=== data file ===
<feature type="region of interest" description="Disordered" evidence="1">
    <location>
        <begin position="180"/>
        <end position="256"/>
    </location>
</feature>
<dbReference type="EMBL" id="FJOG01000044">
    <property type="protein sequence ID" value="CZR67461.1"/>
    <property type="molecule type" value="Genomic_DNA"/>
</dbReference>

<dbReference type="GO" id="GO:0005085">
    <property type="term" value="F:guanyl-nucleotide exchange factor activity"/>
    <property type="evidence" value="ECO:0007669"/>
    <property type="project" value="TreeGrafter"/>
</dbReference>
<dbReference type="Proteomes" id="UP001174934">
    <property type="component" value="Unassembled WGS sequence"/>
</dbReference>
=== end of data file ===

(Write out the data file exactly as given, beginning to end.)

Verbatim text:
<feature type="region of interest" description="Disordered" evidence="1">
    <location>
        <begin position="180"/>
        <end position="256"/>
    </location>
</feature>
<dbReference type="EMBL" id="FJOG01000044">
    <property type="protein sequence ID" value="CZR67461.1"/>
    <property type="molecule type" value="Genomic_DNA"/>
</dbReference>

<dbReference type="GO" id="GO:0005085">
    <property type="term" value="F:guanyl-nucleotide exchange factor activity"/>
    <property type="evidence" value="ECO:0007669"/>
    <property type="project" value="TreeGrafter"/>
</dbReference>
<dbReference type="Proteomes" id="UP001174934">
    <property type="component" value="Unassembled WGS sequence"/>
</dbReference>